Margo Price Bets The Farm On It

Talk to any number of musicians in the East Nashville community, and they will speak of Price’s unrelenting drive, and belief in her art.

Photos by Angelina Castillo

Margo Price doesn’t have a lot of time off lately, which is why she and Jeremy Ivey, her husband and songwriting partner, made the best of a quiet day this summer between shows at a modest hotel off I-90 in Illinois, about two and a half hours from the small farming town where she grew up.

“We had a day off in Rockford, so we stayed at the La Quinta Inn just hanging out and riding bicycles around the parking lot,” Price says, seated outside at Dee’s Country Cocktail Lounge in the Madison area of Nashville with Ivey, drinking a beer on the patio and slapping some aggressive mosquitos with her bare hands (those little buggers really seem to like her). But there weren’t any good restaurants around, so they found a bowling alley nearby and ate some wings. “We bowled like eight games,” she says, holed up at a table in a Neil Young t-shirt and jeans, kicking her boots up. “Everyone got really competitive.”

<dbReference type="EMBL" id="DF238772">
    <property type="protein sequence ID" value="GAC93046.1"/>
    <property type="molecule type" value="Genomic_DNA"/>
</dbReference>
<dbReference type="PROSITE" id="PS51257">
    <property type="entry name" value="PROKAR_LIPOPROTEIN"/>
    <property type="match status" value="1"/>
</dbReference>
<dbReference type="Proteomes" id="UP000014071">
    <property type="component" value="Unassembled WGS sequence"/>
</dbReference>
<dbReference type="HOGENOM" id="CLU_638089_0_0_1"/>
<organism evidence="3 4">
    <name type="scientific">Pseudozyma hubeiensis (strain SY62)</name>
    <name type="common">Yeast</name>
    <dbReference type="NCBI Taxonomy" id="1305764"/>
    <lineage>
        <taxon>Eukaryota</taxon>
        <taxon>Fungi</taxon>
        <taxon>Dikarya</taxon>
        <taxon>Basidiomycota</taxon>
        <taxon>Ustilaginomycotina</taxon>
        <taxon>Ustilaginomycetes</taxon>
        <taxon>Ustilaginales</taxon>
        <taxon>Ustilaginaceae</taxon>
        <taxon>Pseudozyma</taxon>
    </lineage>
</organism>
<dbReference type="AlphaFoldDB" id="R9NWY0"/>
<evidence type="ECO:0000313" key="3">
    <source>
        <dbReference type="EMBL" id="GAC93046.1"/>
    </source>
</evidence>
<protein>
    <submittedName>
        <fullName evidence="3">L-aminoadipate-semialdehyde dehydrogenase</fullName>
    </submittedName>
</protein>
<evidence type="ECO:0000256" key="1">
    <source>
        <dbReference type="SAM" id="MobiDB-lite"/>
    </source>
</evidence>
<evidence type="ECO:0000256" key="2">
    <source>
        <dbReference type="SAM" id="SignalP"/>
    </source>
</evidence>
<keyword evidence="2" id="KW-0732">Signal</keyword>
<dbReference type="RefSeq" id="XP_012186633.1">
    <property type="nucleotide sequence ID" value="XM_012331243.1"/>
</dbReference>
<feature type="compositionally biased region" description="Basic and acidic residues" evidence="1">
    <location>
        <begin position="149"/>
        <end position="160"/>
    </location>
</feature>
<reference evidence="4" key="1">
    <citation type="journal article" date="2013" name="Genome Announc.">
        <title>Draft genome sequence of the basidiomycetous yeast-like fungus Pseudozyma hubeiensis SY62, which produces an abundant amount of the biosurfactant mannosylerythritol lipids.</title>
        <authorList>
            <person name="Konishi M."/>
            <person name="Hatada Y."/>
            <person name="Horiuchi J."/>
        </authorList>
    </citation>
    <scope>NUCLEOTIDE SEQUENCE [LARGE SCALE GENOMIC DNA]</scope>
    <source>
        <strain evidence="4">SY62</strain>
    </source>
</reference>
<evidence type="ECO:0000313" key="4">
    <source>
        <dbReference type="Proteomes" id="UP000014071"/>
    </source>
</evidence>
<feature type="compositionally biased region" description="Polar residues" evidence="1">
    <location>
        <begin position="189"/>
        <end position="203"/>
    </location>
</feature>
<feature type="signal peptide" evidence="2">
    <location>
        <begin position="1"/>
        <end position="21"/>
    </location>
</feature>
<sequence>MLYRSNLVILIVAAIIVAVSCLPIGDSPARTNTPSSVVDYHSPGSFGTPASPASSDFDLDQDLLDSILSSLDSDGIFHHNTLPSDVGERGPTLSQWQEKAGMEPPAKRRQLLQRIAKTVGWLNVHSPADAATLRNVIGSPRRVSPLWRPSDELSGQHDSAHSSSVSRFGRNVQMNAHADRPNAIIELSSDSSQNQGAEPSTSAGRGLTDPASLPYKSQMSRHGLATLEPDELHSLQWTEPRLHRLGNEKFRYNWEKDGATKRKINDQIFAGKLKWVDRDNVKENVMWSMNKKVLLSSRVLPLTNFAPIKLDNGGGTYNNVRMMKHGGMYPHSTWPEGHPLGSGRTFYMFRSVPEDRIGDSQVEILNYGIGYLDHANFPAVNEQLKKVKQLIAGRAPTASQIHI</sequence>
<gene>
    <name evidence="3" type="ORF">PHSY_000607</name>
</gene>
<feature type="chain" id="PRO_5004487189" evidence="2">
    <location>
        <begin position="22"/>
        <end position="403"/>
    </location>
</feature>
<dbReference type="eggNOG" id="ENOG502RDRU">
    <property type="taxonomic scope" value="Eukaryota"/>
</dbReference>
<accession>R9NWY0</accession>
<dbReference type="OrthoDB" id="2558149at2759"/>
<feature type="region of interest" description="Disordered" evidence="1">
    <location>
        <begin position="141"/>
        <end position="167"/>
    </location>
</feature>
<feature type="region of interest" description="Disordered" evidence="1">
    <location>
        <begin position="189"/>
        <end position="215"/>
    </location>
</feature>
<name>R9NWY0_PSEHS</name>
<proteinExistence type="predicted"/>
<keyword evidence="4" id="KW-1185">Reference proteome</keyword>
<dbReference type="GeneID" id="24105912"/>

“Dollar games, dollar hotdogs,” singsongs Ivey, in various shades of brown and navy. Their son, Judah, even had his first Shirley Temple there at the Cherry Bowl, where Price, Ivey and the band — the Pricetags, as they’re known — all spent a Friday night shooting for strikes with their tour bus parked nearby, between dates supporting Chris Stapleton.

Shortly beforehand, performing at the Newport Folk Festival as a duo — something they hadn’t done in ages — Price and Ivey spent the time off stage enjoying the sea air and eating their “weight in oysters,” a habit they have shared with the legendary folk master, John Prine.... Sign In to Keep Reading

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